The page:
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Community Solar

On this website, Community Solar is defined as a solar-electric system that, through a voluntary program, provides power and/or financial benefit to, or is owned by, multiple community members. Community Solar advocates are driven by the recognition that the on-site solar market comprises only one part of the total market for solar energy. A 2008 study by the National Renewable Energy Laboratory found that only 22 to 27% of residential rooftop area is suitable for hosting an on-site photovoltaic (PV) system after adjusting for structural, shading, or ownership issues.

Clearly, community options are needed to expand access to solar power for renters, those with shaded roofs, and those who choose not to install a residential system on their home for financial or other reasons. Fairness also supports expanding programs in ways that increase options for participation. As a group, ratepayers and/ or taxpayers fund solar incentive programs. Accordingly, as a matter of equity, solar energy programs should be designed in a manner that allows all contributors to participate.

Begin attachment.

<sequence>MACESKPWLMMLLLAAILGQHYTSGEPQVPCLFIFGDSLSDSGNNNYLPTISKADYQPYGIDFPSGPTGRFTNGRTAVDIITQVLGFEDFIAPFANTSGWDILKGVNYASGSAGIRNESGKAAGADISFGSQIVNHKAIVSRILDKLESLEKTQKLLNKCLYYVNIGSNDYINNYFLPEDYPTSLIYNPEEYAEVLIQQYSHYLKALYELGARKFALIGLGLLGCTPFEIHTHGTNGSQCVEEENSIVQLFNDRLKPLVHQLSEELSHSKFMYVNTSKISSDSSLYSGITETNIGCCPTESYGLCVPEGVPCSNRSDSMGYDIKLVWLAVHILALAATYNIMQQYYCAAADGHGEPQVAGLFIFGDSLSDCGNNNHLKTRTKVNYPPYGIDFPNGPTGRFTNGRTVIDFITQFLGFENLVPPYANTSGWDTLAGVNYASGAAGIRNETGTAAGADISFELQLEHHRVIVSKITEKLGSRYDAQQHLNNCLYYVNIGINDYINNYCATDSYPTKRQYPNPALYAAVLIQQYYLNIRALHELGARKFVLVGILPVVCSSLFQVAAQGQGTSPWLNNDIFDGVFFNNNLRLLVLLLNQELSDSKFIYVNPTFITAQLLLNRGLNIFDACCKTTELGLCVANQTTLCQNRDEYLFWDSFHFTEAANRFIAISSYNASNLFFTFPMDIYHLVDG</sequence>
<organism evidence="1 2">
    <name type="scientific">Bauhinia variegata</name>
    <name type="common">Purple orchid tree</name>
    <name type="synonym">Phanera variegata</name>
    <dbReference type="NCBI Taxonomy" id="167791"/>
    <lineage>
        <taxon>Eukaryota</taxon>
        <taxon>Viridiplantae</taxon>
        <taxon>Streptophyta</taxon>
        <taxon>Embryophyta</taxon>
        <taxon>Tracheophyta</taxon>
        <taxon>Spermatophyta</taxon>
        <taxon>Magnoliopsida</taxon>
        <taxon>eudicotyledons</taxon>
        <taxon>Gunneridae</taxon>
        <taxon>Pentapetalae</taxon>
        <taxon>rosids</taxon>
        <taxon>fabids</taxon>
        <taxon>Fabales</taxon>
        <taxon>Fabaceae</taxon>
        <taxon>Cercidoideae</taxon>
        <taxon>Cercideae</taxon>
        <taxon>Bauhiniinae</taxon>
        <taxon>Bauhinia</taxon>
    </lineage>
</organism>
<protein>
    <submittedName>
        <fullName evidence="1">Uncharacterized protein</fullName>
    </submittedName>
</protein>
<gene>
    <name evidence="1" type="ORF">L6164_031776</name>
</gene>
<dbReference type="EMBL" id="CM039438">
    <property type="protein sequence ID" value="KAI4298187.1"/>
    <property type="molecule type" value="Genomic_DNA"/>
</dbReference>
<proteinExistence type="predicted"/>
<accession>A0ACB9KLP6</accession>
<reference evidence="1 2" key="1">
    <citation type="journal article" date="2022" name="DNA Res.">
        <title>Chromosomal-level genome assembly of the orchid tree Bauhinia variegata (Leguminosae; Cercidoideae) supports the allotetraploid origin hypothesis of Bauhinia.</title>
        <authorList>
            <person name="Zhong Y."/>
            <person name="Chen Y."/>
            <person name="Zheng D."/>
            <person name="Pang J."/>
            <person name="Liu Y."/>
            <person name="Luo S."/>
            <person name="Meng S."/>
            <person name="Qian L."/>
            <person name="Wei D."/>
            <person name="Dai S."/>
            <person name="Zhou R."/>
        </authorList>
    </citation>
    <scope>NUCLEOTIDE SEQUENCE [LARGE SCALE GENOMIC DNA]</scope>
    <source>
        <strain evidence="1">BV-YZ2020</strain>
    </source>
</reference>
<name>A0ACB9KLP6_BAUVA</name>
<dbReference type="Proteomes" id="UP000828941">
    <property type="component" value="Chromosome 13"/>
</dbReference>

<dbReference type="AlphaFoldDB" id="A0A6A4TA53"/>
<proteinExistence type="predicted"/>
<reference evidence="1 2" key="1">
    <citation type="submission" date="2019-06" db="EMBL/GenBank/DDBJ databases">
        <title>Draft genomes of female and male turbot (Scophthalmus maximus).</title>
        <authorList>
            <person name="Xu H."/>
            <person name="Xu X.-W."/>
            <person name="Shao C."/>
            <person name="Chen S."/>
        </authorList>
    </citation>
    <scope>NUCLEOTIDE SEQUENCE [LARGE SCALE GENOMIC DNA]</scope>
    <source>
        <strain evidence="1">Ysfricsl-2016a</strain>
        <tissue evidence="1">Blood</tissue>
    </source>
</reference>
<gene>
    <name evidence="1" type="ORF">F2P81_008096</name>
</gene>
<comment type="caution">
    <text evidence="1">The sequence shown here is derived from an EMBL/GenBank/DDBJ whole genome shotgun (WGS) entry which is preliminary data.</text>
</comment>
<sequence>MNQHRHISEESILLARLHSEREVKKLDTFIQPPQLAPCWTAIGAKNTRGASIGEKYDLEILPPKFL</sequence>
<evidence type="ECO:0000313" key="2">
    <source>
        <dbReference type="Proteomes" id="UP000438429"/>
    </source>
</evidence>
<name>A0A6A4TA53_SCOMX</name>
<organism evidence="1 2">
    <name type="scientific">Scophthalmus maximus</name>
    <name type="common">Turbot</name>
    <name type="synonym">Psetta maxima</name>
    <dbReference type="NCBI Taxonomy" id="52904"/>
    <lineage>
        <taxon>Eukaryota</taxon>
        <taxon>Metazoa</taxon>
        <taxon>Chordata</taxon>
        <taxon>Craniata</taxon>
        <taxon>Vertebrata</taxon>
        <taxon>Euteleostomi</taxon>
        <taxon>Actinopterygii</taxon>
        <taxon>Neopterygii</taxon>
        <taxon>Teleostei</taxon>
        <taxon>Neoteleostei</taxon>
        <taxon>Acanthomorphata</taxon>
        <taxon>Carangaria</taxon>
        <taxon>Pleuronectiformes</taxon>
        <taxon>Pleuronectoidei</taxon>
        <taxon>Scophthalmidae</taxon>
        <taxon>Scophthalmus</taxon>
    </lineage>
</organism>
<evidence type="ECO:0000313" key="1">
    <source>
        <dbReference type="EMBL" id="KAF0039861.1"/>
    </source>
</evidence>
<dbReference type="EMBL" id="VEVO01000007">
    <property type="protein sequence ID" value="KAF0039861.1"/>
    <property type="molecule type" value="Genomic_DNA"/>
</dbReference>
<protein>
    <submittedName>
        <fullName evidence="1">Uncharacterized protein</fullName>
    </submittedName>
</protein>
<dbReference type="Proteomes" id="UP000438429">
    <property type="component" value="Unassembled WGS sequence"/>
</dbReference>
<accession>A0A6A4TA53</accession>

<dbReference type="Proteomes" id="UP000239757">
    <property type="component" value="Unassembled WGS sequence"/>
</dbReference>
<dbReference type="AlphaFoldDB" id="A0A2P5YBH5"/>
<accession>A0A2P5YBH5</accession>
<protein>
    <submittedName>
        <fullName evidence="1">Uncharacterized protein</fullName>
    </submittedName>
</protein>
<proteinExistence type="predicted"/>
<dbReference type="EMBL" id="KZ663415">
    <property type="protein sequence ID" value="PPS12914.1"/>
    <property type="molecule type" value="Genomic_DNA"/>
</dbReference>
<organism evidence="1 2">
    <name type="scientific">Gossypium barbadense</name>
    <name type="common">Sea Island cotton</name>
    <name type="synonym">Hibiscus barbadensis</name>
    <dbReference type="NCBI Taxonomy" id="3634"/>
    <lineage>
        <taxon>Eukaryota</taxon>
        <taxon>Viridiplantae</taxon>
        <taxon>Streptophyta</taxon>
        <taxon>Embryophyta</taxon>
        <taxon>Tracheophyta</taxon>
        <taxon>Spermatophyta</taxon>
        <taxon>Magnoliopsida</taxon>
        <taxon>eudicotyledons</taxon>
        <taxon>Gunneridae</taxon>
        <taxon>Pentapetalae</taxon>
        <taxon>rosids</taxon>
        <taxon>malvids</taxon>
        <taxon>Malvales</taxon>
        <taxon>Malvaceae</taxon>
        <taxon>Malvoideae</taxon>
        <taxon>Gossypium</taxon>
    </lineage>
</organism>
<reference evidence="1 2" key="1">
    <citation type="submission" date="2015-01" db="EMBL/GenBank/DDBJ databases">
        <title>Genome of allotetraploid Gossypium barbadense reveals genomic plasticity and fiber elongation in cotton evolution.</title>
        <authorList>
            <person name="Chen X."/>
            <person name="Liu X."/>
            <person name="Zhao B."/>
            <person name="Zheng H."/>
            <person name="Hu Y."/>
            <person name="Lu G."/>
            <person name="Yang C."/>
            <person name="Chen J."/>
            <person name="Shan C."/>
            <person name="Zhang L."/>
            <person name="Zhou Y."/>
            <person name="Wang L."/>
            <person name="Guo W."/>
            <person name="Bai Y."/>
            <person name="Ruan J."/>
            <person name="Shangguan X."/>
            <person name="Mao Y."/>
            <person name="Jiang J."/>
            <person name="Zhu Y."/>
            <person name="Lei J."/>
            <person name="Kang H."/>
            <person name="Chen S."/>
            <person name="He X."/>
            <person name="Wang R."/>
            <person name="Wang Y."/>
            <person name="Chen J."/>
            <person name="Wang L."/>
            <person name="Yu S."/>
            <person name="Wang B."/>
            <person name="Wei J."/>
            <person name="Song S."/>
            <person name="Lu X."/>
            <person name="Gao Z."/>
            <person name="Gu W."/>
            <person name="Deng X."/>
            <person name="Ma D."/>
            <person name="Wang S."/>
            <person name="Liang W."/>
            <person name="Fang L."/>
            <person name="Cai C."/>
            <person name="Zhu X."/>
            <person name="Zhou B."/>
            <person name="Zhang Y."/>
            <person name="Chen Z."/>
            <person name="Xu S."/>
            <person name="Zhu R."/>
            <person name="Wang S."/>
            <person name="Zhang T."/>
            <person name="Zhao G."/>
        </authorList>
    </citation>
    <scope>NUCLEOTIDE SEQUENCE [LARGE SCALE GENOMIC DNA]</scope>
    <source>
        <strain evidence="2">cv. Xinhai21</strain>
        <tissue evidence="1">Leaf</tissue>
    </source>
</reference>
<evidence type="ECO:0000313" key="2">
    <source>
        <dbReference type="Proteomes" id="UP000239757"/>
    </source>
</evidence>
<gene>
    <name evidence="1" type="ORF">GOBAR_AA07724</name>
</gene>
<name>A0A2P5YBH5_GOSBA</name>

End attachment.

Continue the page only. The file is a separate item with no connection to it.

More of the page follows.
This website focuses on projects designed to increase access to solar energy and to reduce up-front costs for participants. The secondary goals met by many Community Solar projects include:

  • Improved economies of scale
  • Optimal project siting 
  • Increased public understanding of solar energy
  • Generation of local jobs
  • Opportunity to test new models of marketing, project financing and service delivery

Visit the Solar Case Studies page for examples of Community Solar projects.

Creative mechanisms to foster greater deployment of solar energy projects are not limited to those described above. The following efforts also employ some elements of community solar:

A great resource for community solar is the free document: A Guide to Community Solar: Utility, Private and Non-profit Project Development.

 
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